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U.S. Department of Health and Human Services Department of Health and Human Services
Substance Abuse and Mental Health Services Administration

Substance Abuse & Mental Health Services Administration

Last Updated: 3/21/2011

SAMHSA’s Resource Center to Promote Acceptance,
Dignity and Social Inclusion Associated with
Mental Health (ADS Center)


Kevin Coyle “A Deaf Recovery Story”

Losing control of your mind, of your very being is a scary thing. It impacts and influences everything: how you act and what you believe. I never thought it would happen to me. When I was a senior in high school, I thought that I would go to college and perhaps become a writer someday. As a deaf man I have some understanding of what it is like to have a disability, but nothing prepared me for mental illness.

I was diagnosed with a mental disorder after my first breakdown that occurred at an intense academic seminar. A chemical imbalance in my brain distorted my perception of me and my environment. Eventually I recovered enough to return to college. Only through regularly meeting with my psychologist and psychiatrist and taking my medications have I been able to maintain some level of stability. Even with all this help, I had several other smaller breakdowns that forced me to leave school for a few weeks at a time. Unfortunately, my peers could not understand what I was going through. Socially I felt very alone. I felt like I was hiding a big secret that I couldn’t let others know. My deafness made me feel even more alone. I could hear in one-on-one conversations in a quiet setting, but in the loud dining hall packed with people I was lost.

Fortunately my academic adviser did understand my situation. A funny and light-hearted person, he always brightened my day. He worked creatively with me to figure out how I could pass the requirements, despite my illness. He allowed me to take a lighter load when four or five courses proved to be too much. Even then I had to take many extensions on assignments just to get by. Finally, in May of 2007, I graduated with a self-designed degree mainly in philosophy and politics.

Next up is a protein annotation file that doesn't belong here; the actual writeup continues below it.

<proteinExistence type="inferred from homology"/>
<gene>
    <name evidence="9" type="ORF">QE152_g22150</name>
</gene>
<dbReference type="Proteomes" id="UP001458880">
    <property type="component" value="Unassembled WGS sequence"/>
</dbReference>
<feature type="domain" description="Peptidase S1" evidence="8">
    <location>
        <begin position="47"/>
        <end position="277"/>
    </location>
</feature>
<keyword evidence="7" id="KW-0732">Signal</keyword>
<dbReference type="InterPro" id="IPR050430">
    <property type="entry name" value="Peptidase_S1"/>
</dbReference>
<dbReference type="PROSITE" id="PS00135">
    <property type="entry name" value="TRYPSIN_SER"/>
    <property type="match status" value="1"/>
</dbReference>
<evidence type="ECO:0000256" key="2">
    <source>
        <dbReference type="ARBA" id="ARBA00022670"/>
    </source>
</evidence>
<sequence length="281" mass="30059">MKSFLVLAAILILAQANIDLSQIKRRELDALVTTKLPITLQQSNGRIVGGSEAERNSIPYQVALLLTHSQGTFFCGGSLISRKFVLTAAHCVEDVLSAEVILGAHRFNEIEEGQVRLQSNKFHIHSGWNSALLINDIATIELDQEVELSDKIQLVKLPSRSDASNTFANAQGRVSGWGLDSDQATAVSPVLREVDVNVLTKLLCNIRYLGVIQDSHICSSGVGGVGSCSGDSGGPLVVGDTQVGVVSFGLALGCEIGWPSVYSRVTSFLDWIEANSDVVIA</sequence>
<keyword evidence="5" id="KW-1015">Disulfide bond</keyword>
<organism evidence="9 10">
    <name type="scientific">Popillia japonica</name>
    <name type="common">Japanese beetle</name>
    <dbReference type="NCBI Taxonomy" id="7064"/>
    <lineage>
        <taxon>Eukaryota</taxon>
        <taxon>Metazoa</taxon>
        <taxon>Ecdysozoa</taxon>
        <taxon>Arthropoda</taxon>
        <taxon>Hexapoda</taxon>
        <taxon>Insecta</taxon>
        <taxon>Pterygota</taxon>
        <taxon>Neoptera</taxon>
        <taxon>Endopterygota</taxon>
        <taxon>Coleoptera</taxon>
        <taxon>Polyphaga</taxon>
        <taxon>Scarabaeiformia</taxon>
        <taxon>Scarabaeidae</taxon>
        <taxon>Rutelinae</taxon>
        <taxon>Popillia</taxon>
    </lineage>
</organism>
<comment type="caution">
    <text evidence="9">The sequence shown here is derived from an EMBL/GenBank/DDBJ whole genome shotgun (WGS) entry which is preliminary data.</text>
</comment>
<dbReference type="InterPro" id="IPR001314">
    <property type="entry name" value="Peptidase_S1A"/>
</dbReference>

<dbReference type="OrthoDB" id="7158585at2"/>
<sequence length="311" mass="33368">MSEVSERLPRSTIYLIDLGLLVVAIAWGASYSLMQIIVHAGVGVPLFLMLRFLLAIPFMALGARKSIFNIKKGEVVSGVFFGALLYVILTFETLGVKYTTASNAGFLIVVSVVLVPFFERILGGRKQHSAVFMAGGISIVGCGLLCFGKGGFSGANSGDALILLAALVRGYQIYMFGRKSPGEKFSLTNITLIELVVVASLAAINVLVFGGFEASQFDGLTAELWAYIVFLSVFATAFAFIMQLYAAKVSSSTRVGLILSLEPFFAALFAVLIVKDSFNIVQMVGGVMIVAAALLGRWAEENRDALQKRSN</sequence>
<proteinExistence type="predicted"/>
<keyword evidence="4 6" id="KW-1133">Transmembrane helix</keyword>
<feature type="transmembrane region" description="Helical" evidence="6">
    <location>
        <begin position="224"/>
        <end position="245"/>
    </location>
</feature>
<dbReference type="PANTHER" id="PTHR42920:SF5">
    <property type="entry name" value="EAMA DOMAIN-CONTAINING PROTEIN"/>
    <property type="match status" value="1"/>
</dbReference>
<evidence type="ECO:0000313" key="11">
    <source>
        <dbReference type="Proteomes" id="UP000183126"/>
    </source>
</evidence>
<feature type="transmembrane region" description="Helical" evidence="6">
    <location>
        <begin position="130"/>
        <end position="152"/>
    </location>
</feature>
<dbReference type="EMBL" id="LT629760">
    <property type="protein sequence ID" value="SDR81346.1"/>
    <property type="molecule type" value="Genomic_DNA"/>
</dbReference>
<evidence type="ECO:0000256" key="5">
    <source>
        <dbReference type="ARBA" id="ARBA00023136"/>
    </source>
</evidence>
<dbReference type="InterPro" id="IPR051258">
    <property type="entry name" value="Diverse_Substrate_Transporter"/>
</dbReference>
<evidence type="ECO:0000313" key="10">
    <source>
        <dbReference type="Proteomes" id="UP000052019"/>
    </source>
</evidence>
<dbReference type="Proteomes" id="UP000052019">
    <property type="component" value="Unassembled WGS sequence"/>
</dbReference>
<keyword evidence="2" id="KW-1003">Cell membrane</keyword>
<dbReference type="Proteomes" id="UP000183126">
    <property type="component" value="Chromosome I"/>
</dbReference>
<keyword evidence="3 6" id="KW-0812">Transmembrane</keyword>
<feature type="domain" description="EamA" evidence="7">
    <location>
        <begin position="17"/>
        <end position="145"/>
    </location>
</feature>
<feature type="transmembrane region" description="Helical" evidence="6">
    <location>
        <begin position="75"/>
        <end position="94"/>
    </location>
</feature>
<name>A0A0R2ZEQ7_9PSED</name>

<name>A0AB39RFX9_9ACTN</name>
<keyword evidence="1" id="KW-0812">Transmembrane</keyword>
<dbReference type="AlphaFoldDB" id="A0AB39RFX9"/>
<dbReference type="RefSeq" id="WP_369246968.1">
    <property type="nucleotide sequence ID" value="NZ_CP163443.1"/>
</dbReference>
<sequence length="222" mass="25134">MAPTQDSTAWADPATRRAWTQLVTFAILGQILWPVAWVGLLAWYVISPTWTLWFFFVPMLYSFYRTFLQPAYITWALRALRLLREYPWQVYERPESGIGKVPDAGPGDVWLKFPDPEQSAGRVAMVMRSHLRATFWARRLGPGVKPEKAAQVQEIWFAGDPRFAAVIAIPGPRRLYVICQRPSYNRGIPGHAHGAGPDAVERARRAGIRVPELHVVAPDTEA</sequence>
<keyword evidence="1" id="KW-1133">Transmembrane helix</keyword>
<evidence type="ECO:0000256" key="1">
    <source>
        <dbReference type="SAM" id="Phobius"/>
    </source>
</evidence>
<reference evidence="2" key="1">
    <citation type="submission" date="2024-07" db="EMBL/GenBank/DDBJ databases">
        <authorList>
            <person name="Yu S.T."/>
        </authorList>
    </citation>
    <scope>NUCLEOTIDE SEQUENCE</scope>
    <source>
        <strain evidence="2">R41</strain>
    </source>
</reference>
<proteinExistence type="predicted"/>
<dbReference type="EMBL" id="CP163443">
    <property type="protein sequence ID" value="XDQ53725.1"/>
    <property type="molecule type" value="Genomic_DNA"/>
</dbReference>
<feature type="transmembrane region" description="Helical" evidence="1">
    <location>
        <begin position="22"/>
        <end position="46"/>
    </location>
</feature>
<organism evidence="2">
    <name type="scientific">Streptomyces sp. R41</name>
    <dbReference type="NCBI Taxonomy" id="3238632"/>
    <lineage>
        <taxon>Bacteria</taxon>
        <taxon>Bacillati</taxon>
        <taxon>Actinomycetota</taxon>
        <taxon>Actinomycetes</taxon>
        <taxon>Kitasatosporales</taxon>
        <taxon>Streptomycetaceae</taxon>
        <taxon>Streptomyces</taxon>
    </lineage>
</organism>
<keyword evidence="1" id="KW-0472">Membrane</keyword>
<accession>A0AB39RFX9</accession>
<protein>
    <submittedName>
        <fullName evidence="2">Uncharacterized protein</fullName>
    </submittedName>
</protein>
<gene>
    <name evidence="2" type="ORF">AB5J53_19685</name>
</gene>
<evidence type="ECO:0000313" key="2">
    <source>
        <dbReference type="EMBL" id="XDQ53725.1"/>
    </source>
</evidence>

After I graduated I plunged to a new low. Although I earned a degree, my self-confidence was still crushed. I had no friends, nor did I have many contacts. I was scared of the world and God was nowhere to be found. I felt hopeless and in the dark. I didn’t bother to go to church. I slept most of the day and went through the motions of things without meaning or purpose. During that year I hit rock bottom. I saw no future in my life. Yet, my mom assured me that God loved me and there was a brighter future ahead. I didn’t believe her at the time, but it turned out she was right.

By the end of the year I was accepted into a program for deaf individuals who are mentally ill. All the members there were very nice and supportive. While living at the group home, I have made many friends, something I never had before. There I could understand people and be understood. The fact that we all have mental illnesses allows for a still deeper bond than deafness alone. We are like a family. We look out for one another and cheer up our fellow members when they are down. In their kindness and goodhearted jokes, I can see God working through them. Through friends, God has answered my prayers.